SP invites you to hear global leaders and experts discuss the politics of carbon pricing, oil, and heritage funds – at the 2015 Congress of Academics.

June 3rd, 4-5 PM features a keynote by Kristin Halvorsen, Former Minister of Finance for Norway and now Director of CICERO (a major climate research institute), on "Norway's approach to reconciling oil and sustainability: heritage funds, carbon pricing, and economic stability".

June 4th, 1-5 PM features an afternoon symposium titled "Getting to Strong Climate Policies: Politics, Theory, and Global Lessons", showcasing three prominent academics and three political leaders (former Premier of Quebec, The Hon. Jean Charest, former Environment Minister of France, Brice Lalonde, and former Finance Minister of Norway, Kristin Halvorsen) discussing how to meet the challenges of enacting strong climate policies -- mixing research theory with 'real-world' climate politics.

For details on both events and live webcast links, please see below.

Event #1: "Norway's approach to reconciling oil and sustainability: heritage funds, carbon pricing, and economic stability" Keynote Address

Kristin Halvorsen is Director of CICERO - Center for International Climate and Environmental Research-Oslo. She is a former politician and was a member of the Stoltenberg Government from 2005 - 2013. Halvorsen was Norway's first female Finance Minister from 2005 to 2009 and Minister of Education from 2009 to 2013. From 2005 to 2012, she was Deputy Prime Minister.

Tuesday, June 3, 2015, 4 p.m. to 5 p.m.
Desmarais Building, Room 12102, 55 Laurier Avenue East
Free and open to the public
Live webcast available here

As a major oil-producing, northern, developed nation, Norway’s experience with reconciling oil and sustainability are highly relevant for Canada -- and especially oil producing provinces. In this keynote, Ms. Halvorsen will draw on her experience as Finance Minister in Norway from 2005-2009 to discuss how imposing a high carbon tax on oil producers (higher than that imposed by trading partners) need not harm oil production, but can increase competitiveness of the oil and gas industry by encouraging clean innovation. The Norwegian experience also shows that putting public oil revenues into a future trust fund has many benefits: including providing economic stability, reducing currency inflation, and sharing this one-time wealth with future generations, and Ms. Halvorsen will reflect on how the management of heritage funds can be improved to support climate friendly investments (a subject of current debate in Norway).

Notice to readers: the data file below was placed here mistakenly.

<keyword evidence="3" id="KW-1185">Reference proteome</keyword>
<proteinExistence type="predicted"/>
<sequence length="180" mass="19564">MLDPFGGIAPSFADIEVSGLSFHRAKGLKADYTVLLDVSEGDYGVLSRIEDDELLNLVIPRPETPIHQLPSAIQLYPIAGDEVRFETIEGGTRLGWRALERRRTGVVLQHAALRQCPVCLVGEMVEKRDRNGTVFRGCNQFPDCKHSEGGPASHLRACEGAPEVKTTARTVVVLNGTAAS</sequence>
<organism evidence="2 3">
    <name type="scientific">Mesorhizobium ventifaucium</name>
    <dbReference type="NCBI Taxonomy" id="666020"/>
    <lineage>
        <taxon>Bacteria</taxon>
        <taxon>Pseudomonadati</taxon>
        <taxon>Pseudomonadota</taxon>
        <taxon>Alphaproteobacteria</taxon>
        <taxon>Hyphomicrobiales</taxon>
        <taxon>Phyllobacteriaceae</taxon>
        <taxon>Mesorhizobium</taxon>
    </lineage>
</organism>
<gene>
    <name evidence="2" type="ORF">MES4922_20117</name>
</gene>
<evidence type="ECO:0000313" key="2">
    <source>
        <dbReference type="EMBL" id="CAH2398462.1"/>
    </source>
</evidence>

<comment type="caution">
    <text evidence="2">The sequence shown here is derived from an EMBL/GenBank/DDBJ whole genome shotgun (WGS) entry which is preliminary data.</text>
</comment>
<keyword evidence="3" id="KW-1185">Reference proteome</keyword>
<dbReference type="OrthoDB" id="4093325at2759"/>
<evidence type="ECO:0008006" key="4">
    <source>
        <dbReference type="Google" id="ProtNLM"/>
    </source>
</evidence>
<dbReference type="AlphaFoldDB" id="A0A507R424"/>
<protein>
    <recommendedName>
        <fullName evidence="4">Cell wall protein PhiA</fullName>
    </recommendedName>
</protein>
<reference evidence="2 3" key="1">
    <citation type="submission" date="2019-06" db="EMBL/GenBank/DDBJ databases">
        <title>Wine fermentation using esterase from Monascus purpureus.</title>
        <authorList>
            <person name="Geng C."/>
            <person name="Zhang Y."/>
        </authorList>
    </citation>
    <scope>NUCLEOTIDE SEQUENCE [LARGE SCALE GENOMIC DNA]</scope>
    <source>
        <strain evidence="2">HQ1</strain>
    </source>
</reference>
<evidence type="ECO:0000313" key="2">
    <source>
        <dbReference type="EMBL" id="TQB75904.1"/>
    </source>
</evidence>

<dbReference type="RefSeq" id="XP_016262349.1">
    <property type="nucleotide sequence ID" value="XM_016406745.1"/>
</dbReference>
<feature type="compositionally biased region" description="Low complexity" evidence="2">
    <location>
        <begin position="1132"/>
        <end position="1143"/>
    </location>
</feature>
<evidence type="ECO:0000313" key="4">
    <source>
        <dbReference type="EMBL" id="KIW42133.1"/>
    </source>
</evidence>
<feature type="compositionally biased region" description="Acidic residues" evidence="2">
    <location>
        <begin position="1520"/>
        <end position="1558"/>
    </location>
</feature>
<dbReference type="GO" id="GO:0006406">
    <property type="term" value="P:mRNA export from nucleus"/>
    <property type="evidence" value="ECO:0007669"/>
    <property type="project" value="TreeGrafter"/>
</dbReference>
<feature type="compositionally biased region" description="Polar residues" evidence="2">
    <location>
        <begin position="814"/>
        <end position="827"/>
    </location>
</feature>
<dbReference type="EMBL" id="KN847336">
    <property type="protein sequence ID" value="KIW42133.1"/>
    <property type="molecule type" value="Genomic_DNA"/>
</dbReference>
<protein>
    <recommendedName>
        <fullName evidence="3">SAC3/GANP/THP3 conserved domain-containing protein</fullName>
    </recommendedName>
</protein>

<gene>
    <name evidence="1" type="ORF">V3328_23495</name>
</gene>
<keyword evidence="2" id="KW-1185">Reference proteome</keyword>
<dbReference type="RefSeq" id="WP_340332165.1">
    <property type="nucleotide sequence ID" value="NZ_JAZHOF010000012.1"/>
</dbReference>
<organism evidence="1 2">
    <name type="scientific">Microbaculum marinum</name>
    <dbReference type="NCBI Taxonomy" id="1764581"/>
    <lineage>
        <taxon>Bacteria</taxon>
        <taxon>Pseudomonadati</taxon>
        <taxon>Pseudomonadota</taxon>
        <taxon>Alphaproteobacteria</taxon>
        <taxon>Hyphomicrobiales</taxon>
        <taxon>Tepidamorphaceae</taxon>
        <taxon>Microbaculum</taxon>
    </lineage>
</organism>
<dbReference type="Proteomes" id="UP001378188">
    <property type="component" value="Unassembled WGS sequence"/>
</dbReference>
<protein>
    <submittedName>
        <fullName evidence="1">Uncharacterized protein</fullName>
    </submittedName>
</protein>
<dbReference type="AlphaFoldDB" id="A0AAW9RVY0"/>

Event #2: "Getting to Strong Climate Policies: Politics, Theory, and Global Lessons" Symposium

Wednesday, June 4, 2015, 1 p.m. to 5 p.m.
Desmarais Building, Room 12102, 55 Laurier Avenue East
Free and open to the public

Live webcast available here

Opening Remarks – Nicolas Chapuis, Ambassador of France to Canada

Panel 1: The Politics of Carbon Pricing

1) Jean Charest, Former Premier of Quebec, Former Federal Minister of Environment

2) Kristin Halvorsen, Former Norwegian Minister of Finance, Director of CICERO

3) Brice Lalonde, Former Minister of the Environment of France, Former Ambassador on Climate Change for France, Founder of the Political Party, Ecology Generation

Composed of former senior politicians, this panel will explore political experiences with carbon pricings strategies. The discussion will focus on the political conditions that led to the adoption of or emerging discussion around carbon pricing policies within each jurisdiction.

Panel 2: The Role and Effectiveness of Carbon Pricing in the Low Carbon Economy

1) Kathryn Harrison, Professor of Political Science, University of British Columbia

2) Michael Mehling, Executive Director, Center for Energy and Environmental Policy Research (CEEPR), Massachusetts Institute of Technology (MIT)

3) Matthew Paterson, Professor, School of Political Studies, University of Ottawa

Building on the previous political panel discussion, leading academics will explore the role of carbon pricing in the transition to a low carbon economy. They will review current evidence on the effectiveness of carbon taxes in reducing GHG emissions, their economic efficiency, political economy considerations and distributional impacts.